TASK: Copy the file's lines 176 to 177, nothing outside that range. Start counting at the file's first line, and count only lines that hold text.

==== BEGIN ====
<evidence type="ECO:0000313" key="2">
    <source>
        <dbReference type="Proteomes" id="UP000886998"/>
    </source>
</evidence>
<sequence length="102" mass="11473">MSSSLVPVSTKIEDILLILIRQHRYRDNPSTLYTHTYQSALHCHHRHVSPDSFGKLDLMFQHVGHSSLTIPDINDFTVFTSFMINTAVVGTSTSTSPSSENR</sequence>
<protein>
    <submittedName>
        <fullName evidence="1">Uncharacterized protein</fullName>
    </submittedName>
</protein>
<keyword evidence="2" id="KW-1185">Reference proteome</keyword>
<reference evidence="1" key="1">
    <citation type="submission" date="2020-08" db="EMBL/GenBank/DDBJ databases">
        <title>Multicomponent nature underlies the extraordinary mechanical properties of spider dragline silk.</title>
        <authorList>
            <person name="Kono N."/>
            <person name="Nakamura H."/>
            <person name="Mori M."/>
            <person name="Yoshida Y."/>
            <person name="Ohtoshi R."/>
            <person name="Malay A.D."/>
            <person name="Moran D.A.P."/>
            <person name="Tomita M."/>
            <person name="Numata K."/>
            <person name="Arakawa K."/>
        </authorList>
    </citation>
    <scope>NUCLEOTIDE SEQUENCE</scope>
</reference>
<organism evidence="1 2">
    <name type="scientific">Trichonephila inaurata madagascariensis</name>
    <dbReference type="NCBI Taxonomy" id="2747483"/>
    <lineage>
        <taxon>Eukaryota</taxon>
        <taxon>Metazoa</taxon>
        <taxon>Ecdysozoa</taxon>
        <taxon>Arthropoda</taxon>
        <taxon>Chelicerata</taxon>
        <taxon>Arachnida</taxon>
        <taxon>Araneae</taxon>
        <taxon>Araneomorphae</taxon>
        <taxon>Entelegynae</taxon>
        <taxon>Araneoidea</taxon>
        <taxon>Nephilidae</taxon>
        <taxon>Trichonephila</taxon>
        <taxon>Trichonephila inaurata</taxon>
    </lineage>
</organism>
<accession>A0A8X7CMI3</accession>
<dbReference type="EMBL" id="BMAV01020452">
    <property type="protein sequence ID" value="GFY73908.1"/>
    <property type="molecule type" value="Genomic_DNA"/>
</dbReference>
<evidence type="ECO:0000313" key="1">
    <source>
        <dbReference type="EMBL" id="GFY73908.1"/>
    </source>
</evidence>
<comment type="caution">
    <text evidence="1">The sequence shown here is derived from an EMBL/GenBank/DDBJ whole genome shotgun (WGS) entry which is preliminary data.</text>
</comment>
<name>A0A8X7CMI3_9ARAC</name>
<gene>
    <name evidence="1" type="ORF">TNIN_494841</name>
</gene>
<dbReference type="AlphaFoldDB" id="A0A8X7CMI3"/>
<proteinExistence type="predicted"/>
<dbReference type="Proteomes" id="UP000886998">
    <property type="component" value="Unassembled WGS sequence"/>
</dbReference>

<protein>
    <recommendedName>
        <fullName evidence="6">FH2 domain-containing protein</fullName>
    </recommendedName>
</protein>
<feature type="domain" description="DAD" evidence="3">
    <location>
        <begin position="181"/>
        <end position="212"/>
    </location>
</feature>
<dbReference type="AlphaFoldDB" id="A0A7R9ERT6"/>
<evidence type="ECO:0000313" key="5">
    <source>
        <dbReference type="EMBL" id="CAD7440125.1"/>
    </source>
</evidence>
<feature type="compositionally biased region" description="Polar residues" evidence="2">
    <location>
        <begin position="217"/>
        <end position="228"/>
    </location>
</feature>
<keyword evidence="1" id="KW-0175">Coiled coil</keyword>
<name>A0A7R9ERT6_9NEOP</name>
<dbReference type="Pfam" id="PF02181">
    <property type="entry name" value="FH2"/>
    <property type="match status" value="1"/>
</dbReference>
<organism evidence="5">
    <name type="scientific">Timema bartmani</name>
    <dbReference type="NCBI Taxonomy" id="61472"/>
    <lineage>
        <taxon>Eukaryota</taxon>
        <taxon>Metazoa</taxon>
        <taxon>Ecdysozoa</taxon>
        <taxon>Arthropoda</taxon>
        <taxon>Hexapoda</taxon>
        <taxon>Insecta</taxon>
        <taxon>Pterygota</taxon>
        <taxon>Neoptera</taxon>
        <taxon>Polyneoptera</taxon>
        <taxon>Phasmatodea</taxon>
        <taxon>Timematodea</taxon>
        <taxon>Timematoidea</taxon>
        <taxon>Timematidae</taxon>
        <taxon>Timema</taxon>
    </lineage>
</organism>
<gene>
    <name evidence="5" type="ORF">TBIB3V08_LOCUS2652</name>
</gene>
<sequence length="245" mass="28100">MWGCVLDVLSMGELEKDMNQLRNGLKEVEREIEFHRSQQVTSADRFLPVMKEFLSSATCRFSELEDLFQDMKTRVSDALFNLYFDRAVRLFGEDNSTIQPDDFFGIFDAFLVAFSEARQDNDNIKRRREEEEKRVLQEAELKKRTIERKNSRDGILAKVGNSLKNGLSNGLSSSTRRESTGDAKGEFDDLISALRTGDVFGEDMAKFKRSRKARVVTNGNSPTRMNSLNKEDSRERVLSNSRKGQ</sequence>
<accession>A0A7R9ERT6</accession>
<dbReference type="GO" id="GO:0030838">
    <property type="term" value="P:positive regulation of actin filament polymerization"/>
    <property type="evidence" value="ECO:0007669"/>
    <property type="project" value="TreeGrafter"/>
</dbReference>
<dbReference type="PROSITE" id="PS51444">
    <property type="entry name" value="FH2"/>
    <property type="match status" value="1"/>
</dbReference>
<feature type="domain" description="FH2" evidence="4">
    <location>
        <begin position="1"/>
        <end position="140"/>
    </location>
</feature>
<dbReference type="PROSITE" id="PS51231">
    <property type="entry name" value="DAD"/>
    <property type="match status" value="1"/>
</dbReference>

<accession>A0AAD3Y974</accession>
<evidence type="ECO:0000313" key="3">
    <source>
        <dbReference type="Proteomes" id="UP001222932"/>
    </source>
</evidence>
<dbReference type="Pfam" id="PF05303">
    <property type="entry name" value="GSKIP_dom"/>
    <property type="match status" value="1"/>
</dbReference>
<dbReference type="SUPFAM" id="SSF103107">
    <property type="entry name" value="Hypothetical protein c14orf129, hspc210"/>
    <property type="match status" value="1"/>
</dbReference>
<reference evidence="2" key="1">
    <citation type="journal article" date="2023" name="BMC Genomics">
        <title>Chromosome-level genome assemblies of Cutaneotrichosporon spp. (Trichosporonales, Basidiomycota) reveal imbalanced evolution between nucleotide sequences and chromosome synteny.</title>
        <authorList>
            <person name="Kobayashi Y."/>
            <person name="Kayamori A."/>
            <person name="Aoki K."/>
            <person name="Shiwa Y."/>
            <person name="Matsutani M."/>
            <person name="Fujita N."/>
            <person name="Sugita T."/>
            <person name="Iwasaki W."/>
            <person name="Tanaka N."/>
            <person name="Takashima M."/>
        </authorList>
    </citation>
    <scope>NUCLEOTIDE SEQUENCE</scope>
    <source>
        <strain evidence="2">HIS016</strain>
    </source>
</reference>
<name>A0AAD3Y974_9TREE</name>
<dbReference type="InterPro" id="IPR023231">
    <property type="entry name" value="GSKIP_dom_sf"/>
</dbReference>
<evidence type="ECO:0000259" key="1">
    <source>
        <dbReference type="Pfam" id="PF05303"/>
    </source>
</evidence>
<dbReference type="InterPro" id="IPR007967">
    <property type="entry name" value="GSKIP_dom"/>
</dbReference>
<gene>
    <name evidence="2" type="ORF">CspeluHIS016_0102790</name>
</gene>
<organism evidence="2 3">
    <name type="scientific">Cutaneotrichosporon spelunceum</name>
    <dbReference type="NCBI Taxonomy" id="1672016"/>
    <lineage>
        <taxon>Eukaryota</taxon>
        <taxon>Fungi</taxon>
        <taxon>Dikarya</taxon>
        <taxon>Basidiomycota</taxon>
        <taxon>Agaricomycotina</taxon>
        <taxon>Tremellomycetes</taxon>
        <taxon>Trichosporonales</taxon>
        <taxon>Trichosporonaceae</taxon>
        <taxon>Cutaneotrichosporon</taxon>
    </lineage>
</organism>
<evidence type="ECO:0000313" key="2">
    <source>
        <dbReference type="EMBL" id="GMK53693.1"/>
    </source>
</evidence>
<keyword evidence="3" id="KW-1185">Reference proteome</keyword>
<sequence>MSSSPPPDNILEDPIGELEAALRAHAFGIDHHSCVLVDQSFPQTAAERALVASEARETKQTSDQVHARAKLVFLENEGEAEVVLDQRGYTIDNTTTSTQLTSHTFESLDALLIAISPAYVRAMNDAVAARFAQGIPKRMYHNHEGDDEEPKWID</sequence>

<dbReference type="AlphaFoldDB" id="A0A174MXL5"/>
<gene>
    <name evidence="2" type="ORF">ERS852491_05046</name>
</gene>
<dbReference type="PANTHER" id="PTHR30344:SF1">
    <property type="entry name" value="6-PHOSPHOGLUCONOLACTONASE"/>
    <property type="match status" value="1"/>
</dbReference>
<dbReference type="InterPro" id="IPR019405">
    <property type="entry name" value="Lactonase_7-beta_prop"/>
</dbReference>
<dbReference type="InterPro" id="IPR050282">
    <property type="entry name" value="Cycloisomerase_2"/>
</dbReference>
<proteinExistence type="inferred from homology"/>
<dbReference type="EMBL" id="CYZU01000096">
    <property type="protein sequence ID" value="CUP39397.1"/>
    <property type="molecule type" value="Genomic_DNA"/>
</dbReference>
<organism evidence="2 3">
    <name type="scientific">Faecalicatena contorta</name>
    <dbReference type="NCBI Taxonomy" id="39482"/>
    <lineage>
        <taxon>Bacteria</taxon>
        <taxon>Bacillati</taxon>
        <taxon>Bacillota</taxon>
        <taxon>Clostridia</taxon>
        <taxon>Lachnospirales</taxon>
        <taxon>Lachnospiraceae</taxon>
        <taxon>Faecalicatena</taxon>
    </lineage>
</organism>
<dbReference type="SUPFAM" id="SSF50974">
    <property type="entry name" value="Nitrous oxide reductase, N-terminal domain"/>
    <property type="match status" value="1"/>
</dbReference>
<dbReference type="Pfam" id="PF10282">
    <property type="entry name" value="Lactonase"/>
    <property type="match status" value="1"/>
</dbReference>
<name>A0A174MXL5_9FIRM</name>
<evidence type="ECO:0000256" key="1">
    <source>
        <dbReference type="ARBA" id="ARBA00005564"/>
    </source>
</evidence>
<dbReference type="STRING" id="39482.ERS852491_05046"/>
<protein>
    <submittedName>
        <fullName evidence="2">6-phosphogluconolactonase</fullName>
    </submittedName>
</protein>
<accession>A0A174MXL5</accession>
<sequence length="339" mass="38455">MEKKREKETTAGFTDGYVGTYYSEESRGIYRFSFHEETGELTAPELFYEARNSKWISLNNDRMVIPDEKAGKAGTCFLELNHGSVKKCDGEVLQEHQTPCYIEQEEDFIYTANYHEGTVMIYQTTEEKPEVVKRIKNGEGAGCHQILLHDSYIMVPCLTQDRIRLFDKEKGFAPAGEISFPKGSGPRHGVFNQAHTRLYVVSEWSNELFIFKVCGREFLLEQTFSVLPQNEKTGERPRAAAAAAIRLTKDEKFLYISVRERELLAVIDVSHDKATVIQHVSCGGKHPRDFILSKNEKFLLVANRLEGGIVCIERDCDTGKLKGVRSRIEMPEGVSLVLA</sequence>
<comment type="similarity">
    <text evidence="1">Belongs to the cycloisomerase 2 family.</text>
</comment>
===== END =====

    <source>
        <strain evidence="2">HIS016</strain>